Olga Masníková

* 1931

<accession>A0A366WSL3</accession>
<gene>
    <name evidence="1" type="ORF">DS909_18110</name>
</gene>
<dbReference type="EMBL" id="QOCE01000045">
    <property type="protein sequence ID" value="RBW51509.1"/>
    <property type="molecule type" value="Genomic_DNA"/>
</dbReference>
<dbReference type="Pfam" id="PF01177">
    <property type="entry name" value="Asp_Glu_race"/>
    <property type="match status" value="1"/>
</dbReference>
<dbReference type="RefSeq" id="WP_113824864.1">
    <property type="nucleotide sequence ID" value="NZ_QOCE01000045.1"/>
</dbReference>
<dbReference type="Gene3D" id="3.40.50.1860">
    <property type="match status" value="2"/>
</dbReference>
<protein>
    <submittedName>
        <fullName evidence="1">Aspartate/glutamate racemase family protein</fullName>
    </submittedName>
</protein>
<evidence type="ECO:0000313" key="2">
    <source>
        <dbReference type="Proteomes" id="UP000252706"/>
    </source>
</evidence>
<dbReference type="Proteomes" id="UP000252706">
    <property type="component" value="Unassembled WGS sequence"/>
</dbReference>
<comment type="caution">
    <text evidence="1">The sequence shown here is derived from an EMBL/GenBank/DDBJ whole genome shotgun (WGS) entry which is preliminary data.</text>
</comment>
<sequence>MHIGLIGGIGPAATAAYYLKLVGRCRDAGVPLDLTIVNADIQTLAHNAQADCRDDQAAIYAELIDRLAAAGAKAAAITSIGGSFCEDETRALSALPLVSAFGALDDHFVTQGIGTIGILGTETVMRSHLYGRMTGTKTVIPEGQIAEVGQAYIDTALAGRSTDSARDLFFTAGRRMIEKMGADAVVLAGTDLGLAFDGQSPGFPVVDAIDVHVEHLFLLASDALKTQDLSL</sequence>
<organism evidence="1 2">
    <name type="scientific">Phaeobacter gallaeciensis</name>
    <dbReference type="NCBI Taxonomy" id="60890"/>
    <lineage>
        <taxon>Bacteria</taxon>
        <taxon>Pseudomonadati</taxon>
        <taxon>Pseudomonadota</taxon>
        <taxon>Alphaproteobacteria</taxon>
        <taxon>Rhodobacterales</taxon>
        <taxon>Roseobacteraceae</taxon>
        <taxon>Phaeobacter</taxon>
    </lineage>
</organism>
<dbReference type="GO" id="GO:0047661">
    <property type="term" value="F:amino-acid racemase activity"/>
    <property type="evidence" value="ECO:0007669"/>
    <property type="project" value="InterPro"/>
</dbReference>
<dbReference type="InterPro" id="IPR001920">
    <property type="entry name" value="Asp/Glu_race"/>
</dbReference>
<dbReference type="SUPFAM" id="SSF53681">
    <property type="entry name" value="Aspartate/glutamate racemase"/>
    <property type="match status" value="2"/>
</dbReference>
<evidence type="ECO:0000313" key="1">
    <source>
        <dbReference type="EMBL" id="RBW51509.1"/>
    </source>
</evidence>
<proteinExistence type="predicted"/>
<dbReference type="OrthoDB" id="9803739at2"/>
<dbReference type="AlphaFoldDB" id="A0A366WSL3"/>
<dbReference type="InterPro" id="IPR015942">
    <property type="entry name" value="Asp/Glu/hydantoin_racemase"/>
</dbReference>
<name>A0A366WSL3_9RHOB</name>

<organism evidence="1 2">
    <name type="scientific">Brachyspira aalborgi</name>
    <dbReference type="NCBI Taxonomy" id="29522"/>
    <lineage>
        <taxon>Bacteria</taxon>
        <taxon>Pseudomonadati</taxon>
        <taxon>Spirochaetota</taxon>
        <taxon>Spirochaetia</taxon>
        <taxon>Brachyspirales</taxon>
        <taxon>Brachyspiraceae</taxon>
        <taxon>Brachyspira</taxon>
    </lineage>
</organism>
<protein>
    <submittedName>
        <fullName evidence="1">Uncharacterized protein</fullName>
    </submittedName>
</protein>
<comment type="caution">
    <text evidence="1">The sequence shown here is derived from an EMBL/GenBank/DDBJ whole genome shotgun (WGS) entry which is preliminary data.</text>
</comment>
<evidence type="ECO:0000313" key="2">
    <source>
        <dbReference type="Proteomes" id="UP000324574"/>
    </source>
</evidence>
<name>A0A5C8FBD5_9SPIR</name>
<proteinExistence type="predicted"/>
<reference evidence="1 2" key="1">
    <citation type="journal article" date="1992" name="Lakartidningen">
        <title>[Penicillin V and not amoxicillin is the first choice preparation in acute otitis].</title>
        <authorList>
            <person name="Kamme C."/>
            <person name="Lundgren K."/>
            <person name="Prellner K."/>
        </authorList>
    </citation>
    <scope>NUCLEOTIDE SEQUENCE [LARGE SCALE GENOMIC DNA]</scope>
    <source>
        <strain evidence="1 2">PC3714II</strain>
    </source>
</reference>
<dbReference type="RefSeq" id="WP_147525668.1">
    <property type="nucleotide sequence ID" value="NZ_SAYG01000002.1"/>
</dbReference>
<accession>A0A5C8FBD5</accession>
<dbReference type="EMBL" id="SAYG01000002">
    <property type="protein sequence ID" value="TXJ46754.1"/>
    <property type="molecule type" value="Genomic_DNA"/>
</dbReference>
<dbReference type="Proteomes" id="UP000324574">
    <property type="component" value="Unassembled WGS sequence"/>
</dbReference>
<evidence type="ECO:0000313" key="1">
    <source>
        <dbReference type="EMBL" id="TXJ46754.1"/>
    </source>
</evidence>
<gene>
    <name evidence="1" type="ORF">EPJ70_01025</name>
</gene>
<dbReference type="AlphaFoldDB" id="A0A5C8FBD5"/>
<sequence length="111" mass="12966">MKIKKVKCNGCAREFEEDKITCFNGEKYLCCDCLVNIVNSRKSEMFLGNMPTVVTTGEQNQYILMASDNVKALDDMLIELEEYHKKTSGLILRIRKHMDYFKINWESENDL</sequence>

• “I was going to school during the war from 1937 to 1945, just during the time of the occupation. We were not allowed to learn geography and history and we had to study German on the same level as Czech. I had it like this when I was ten to fourteen years old; the younger pupils didn’t have it like that. I have my school certificate from that time and it is terrible. When doctor Brožík later saw it, he was surprised that history and geography classes had been prohibited, but it was really so. When I later married my husband, he could not understand why I did not know where countries were located. I kept telling him: ‘Don’t be mad at me, it is not my fault…’ I showed him my school certificate and he eventually realized that it was really terrible that we had not been taught this at school at all.”